|Santiago de Cuba shoreline|
The cruise itinerary included two phenomenal days in Havana, filled with comprehensive tours of Old Havana and beyond. With the port literally across the street from Plaza de San Francisco, a walking tour of four of the five Old Havana Plazas was a perfect introduction to the grand, elder city.
|Cubans earn tourist funds |
with a creative entrepreneurial spirit.
The Cuban government is committed to authentic restoration of the once elegant Old Havana buildings that fell into complete disrepair over the past 50+ years. When practical a building is restored with similar materials & style as its original design. Examples of the impressive Old Havana building restoration were prominent within the tour.
|A vibrant urban garden replaces the ruins |
of a dilapidated building.
Per the July 2015 Tourism, Historic Preservation and Urban Renewal: The Case Study of Old Havana published on the Urban Sustainability Laboratory Blog:
Habaguanex, a Cuban corporation that works with the historical and cultural product in Havana, was created to take over all publicly owned businesses in the region, partnered with The Office of the City Historian to redevelop Old Havana. Habaguanex invested in hotels and restaurants in Old Havana and redirected the profits generated from the investments towards historic preservation in the municipality. Sites like the central plazas (Plaza de Armas, Plaza de la Catedral and Plaza San Francisco), and places with the potential for tourism like Earnest Hemingway’s old residence have been restored, in addition to the ongoing restoration of aging buildings in order to maintain Havana’s architectural heritage.
Habaguanex investments led to an increase in tourist related business and employment for local residents. ... Political reforms in 2010 allowed for specific openings to the private economy, and residents who own businesses in Old Havana often work in the tourism trade and make substantially more than those who are employed by the state.
|Built in the early 1600's as a mansion, |
the Hotel Santa Isabel Old Havana opened
in 1997 following a major building restoration.
|A typical street corner in a non-tourist |
section of Old Havana shows a city
in disrepair, yet rich in life and spirit.
Additionally, the Office of the Historian of the City of Havana (OHCH) assesses hotels, stores, museums, and restaurants a 1 percent tax, 60 percent of which goes to the OHCH restoration program and 40 percent to social work. According to the February 2017 Cuba Sets The Example For Historic Preservation article by Anne Surchin:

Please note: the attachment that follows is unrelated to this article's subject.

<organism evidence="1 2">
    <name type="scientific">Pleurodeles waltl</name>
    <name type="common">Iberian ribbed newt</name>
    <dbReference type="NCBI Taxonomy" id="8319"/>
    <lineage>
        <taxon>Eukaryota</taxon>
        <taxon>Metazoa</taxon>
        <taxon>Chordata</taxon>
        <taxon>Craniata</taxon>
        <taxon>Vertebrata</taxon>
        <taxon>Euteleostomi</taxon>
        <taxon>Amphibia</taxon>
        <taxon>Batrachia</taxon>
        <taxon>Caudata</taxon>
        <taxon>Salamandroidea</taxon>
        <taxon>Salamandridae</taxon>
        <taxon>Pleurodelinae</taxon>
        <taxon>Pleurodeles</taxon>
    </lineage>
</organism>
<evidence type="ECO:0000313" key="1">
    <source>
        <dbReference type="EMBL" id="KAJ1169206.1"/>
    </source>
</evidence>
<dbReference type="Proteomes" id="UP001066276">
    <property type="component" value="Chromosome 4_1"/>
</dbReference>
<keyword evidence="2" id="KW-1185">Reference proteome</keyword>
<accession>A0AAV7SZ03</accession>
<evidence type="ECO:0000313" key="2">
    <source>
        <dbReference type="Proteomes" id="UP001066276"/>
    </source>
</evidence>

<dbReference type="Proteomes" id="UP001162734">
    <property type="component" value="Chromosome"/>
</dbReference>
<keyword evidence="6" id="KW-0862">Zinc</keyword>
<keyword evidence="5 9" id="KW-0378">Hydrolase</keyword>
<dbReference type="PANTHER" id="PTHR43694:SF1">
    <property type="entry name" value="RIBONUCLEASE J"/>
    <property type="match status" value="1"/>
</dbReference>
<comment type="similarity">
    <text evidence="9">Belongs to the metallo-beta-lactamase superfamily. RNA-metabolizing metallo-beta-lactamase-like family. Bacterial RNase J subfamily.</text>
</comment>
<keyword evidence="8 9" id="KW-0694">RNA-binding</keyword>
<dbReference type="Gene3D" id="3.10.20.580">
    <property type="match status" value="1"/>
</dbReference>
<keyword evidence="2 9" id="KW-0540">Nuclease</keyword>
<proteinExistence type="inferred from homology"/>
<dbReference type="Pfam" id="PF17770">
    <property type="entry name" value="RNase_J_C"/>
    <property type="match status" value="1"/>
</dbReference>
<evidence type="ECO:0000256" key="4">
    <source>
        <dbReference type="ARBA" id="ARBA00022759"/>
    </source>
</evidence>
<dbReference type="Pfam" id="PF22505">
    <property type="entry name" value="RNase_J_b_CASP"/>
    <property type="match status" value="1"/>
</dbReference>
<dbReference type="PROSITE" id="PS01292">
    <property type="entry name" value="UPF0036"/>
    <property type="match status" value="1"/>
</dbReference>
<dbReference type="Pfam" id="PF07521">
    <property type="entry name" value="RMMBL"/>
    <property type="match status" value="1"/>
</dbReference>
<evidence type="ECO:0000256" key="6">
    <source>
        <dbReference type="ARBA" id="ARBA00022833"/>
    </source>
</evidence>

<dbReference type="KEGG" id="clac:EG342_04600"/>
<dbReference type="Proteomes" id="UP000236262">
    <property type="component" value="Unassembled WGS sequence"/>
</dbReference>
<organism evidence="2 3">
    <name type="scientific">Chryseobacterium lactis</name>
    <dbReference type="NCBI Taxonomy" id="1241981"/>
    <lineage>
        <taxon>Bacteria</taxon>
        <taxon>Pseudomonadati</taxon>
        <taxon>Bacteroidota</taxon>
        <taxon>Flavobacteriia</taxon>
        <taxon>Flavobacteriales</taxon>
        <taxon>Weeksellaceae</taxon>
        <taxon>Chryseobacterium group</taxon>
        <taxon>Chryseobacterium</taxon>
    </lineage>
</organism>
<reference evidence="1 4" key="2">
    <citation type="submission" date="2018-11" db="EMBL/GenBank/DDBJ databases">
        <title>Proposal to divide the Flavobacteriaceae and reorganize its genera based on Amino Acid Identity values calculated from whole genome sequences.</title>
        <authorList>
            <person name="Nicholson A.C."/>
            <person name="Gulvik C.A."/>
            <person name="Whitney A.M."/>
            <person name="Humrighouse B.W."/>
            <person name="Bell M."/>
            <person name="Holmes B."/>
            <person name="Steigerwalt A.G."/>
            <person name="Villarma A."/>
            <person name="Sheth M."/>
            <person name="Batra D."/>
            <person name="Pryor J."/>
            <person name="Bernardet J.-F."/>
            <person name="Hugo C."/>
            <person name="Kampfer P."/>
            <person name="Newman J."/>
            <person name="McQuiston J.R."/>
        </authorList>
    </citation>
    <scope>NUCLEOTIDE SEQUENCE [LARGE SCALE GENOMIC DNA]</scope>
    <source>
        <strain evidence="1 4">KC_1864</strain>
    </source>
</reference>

The revenue tax for OHCH not only funds the restoration work but also the salaries of a staff of 200 including a team of architects, sociologists, historians, environmentalists, geographers, civil engineers, and supporting specialists such as cartographers, computer technicians, archivists, and transit and traffic engineers. The office is 90 percent female. OHCH also runs four restoration schools providing training in 12 different trades for students between the age of 18 and 25. Graduates of this program receive certificates as restorers in a specialty trade. There are 13,000 restorers working for OHCH today.
|A dilapidated building is under renovation |
within the Old Havana restoration program.
With a basic understanding of Old Havana's layout from the walking tour, Holly spent her "free" afternoon exploring beyond the tourist zone. It was stupendous to stumble upon prior mansions and grand buildings in unbelievable disrepair.
|Throughout Old Havana marble staircases |
within elder buildings are reminders
of pre-Castro grandeur
Another common sight within the Old Havana neighborhoods was thriving plant life whose roots were grounded within buildings, whether ruins or restored. The vibrant plants echoed the resilient Cuban spirit. Despite obvious hardship, the neighborhood was filled with an optimism woven within daily life.
|A classic, working car awaits |
its faithful owner at a popular
Once out of the tourist zones, there are plenty of older cars in good working order yet rust, instead of shiny wax, define their character.
|One of Havana's street dogs takes an early |
afternoon nap in the Plaza de Armas.
The final port-of-call was the delightful city of Cienfuegos. Nestled on the Caribbean Coast, the rich artist culture permeates the city and enriches the experience. It was interesting to note Cienfuegos appeared free of the dilapidated neighborhoods prevalent in Havana. The city seemed grounded and centered with a more moderate lifestyle during the pre-Castro times.
|A stunning morning view welcomed |
the cruise ship to Cienfuegos.
As an island originally colonized by the Spaniards after Christopher Columbus's discovery in October 1492, Cuba is a country who arises from dominant foreign rule. In Santiago de Cuba, El Morro - formerly Castillo de San Pedro de la Roca - is a fortress built in 1638 at the Santiago Bay entrance to protect the city from pirates; the fort remains a prominent reminder of necessity to protect from foreign invasion.
Though the current economic state was driven from within, Cuban tenacity of spirit will sustain the fundamental restoration necessary to restore its rich heritage. A work-in-progress, Cuba is indeed rich in spirit, history and restoration.